Potteeswaran, a rice farmer, said he was holding the skulls of Murugesan and Laxmi, a couple from Trichy in Tamil Nadu, who had killed themselves over a bank loan they couldn’t repay. “When the bank seized their land, they saw no other solution,” Potteeswaran said.
In April 2017, more than 150 farmers from Tamil Nadu sat for almost a month at Delhi’s protest hub of Jantar Mantar. They sat buck-naked, holding the bones of neighbors who had committed suicide, and bearing dead rats and grass in their teeth.
“In 2016, Tamil Nadu saw its worst rainfall in 140 years,” said Aiyyakannu, who led the farmers’ protest. “We wanted to symbolically shame our leaders into action.” They were back this time with farmers from five delta districts devastated by the Gaja cyclone.
Tens of thousands of farmers marched through the city in the last week of November. They came on trains and buses from all over India, and spent a cold night in a convention ground named for the dramatized Ramayana epic it annually hosts. The next day, their stomachs half-full on roti and tea that Delhi’s Sikh temples and student unions donated, they walked to Parliament Street. In a city choked with unbreathable air, they spoke in eight languages of failed crops, erratic rains, and their precarious lives.
Last week, a similar conversation was had in climate talks in the heart of Polish coal country. There, away from their electorate, world leaders uttered their worst fears out loud. Is our planet lost? How do we fight climate change? Diplomats negotiated global agreements for emission reduction, while US President Donald Trump tweeted triumphantly about how “ridiculous and extremely expensive” the Paris agreement was. Many politicians in rich countries are still focused on the least they can do, and are eager to use the Yellow Vest protests against French President Emmanuel Macron to make the argument once again that people are not ready for climate action.
But the farmers who marched into Delhi are. Agriculture in India relies heavily on rain and temperature in the growing season; farmers here are highly sensitive to climate. They have already felt the beginning of the apocalypse in the form of dried-up wells, declining yields, and mass migrations of people. Costs are mounting, while real farm income per cultivator has grown less than half a percent annually. An Indian farmer today earns under 20,000 rupees (about $280) a year on average, a quarter of India’s per capita annual income. According to official statistics available up to 2016, more than 320,000 farmers and farm workers have committed suicide since 1995.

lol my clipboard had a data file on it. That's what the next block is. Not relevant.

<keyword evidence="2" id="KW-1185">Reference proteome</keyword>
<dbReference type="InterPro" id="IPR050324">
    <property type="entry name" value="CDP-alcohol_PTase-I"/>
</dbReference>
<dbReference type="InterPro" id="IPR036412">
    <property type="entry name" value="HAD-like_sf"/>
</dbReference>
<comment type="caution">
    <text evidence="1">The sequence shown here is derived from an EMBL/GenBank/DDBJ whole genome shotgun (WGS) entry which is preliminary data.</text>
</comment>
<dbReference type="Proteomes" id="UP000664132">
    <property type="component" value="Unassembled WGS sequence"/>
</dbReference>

Average rainfall has decreased in India and extreme events have become more frequent. Floods and cyclones devastate crops, but the seasons are also getting drier and drier. The monsoon comes later, and departs sooner. Studies show that the extent, duration, and intensity of monsoon droughts in India have grown since the mid-1950s. This is connected to reduced rainfall, which in turn is due to the narrowing temperature difference between the Indian Ocean and the Indian landmass. More farmers than ever are killing themselves over damaged crops.
More than two thirds of Indian farmland is irrigated by groundwater, which is fast running out. Taking a water break outside the Mahatma Gandhi memorial on the way to Parliament, Mallikarjun S. Doddamani said that every farmer in his village had dug at least two borewells in the past decade. Most are dry. He was from a southern district seeing its third year of drought. “The land is now like a beggar’s shirt—full of holes,” he said. After investing in four borewells in his six acres, Doddamani is now left with a 400,000 rupee ($5,500) loan he can’t repay.
Food insecurity, indebtedness, water scarcity, and depressed incomes underscored nearly every farmer’s story. Ramsingh Bharadwaj had traveled for thirty-six hours on foot, by bus, and finally by train from coal-rich central India to demand land titles for his community of indigenous forest-dwellers who both forage and farm. “As coal mines expand, we have lost both the forest and our access to whatever is left,” he said. On his phone, he showed me a picture of his lentil harvest, coated in black coal dust.
Climate change affects the rural poor the most. Karu Manjhi, an elderly Dalit farm worker from Bihar, had prepared a question for Prime Minister Modi: “How do you like it that a farmer in your country cannot feed his own grandchildren even one meal a day?” Manjhi’s two grandsons and three granddaughters ate rice with watery lentils at the government school, because he couldn’t afford to grow nutritious food in his one-acre homestead farm, now divided between two sons (63 percent of farmland belongs to marginal farmers owning less than 2.5 acres). “We all grow only one variety of rice because that’s the one the government guarantees a price for. One flash flood, and it’s all rotten.”
Each region and community had a different horror they couldn’t shake. They had waged their local battles, but the most generous state responses were short-lived fixes. Loan waivers to the drought-affected, flood relief, and insurance schemes do offer some assistance, but they don’t rethink what is grown, what farmers earn, and how water is used.
So the farmers had brought their bodies—ravaged by work, unaccustomed to television cameras after years of neglect, and weary from walking miles—to the seat of power. In a rare moment, landowning upper castes allied with landless farm workers; even if their interests often clash, they knew their destinies are linked. The farmers demanded a three-week special session in Parliament to discuss the agricultural crisis. Apart from laws on farm credit and remunerative prices, they wanted a debate on the water crisis and sustainable practices, in particular.